Open Access

The influence of changes in the form of physician postgraduate residency training on their ability to perform post-traumatic examination as an emergency procedure



Post-traumatic examination methods have been developed for the easier and more efficient management of trauma patients. Performed according to a scheme, post-traumatic examination must be well-learned and repeatedly practised. Training for this has radically changed in recent years in Poland.

The aim of this study was to compare the effectiveness of 2 different forms of physician postgraduate residency training by assessing how well trainee physicians carry out post-traumatic examinations.

Materials and methods

The study involved 2 groups of trainee physicians who were tasked with performing a full post-traumatic examination on simulated patients. Group I consisted of 81 physicians who had taken part in postgraduate residency training in 2011, and group II was comprised of 63 trainee physicians who had undergone such training in 2015. A Laerdal MegaCode Kelly manikin was employed in the project. All simulated patients had the same external injuries and vital function parameters.


None of the physicians in group I correctly carried out all 4 procedures for preliminary assessment (consciousness, airway patency, breath, and blood circulation), and only 7.14% managed to correctly perform 3 of these procedures. In group II, all 4 procedures were executed correctly by 9.52% of the physicians, and 3 procedures by 14.29% (p < 0.001). Quick post-traumatic examination was performed correctly by 4.76% of the physicians from group II but by none of the physicians from group I (p < 0.05).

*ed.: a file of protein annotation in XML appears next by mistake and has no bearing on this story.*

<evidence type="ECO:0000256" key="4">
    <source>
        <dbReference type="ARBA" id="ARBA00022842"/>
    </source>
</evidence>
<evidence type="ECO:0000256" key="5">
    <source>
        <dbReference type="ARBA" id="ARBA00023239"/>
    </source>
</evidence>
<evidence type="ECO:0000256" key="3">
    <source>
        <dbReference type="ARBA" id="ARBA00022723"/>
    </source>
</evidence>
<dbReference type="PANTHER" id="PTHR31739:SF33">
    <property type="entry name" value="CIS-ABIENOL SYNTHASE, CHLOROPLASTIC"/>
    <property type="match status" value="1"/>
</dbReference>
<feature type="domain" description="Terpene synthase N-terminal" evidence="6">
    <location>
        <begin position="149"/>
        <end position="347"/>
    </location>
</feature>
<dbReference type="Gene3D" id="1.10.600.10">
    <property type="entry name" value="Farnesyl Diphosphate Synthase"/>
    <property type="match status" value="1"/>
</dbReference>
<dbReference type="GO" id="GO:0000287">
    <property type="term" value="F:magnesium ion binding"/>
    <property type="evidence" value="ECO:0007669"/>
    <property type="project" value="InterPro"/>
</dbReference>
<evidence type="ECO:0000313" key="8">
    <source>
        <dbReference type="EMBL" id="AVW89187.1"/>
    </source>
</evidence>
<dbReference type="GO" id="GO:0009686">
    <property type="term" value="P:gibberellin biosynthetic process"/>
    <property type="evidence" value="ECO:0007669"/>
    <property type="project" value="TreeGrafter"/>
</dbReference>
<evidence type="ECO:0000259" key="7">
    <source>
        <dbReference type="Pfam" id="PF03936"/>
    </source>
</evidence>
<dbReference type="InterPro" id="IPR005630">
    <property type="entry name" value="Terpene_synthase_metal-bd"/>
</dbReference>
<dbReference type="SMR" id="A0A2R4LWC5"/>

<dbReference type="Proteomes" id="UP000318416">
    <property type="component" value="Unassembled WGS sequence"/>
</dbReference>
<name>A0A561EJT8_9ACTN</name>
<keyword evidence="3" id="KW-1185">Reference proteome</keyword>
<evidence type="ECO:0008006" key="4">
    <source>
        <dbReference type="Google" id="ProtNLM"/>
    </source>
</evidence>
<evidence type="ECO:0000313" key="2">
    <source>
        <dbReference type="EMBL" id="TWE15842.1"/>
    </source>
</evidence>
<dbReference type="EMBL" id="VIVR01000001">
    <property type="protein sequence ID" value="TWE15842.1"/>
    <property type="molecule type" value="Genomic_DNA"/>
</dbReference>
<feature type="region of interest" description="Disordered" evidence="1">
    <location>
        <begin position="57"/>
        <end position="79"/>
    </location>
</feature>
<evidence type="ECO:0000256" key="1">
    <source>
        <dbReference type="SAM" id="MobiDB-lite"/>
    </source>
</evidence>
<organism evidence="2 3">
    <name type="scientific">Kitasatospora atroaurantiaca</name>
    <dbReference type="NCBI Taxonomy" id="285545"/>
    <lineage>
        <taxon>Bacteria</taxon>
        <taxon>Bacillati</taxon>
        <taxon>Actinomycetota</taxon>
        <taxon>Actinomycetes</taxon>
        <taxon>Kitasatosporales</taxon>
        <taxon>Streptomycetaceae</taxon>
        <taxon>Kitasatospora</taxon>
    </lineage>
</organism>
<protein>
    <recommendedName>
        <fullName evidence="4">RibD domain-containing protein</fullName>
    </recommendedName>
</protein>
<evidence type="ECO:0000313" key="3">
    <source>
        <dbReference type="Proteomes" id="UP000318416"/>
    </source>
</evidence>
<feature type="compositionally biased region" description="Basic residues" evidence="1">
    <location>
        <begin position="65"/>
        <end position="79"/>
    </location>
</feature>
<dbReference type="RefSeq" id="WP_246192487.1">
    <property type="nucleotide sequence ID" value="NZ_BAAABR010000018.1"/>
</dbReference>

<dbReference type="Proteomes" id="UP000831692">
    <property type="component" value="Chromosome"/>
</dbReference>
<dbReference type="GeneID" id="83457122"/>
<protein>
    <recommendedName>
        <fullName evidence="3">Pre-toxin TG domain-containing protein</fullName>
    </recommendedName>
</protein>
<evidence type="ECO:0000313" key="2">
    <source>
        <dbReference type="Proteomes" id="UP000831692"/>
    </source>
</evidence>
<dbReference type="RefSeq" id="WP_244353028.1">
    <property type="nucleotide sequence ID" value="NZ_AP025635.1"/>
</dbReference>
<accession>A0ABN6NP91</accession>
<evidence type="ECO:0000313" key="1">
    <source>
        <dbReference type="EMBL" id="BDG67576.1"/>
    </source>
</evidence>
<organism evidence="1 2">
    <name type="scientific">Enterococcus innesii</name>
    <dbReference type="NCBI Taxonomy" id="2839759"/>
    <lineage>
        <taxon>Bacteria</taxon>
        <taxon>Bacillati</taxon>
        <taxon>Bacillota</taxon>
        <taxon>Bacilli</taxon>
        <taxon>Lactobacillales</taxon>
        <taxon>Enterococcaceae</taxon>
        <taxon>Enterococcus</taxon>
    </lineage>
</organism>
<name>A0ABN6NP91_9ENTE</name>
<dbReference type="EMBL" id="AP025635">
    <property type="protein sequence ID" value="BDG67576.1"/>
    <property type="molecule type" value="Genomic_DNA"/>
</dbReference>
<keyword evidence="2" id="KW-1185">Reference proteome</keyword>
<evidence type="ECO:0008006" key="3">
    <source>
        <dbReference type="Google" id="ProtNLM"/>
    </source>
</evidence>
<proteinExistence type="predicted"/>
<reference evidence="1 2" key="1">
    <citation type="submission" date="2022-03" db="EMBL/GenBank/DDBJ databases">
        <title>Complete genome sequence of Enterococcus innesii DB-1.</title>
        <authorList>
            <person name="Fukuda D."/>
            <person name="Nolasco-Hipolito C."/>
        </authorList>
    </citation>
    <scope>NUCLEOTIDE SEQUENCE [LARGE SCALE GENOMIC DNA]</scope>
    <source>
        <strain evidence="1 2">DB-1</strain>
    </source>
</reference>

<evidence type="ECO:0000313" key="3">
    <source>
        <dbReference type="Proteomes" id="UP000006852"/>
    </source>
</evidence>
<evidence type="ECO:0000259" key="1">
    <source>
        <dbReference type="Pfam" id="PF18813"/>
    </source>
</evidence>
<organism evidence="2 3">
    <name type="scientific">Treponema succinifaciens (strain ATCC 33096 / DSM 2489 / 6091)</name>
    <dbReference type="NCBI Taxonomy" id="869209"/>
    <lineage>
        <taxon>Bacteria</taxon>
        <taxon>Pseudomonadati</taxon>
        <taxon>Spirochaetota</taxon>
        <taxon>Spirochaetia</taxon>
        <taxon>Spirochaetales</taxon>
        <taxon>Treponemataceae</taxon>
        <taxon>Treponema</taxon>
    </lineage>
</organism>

In both groups of trainee physicians, the ability to recognize a life-threatening situation and to perform a posttraumatic examination was inadequate. Postgraduate residency training in both its previous and present form did not guarantee a satisfactory knowledge in this subject.

Publication timeframe:
4 times per year
Journal Subjects:
Medicine, Basic Medical Science, other, Clinical Medicine, Surgery, Public Health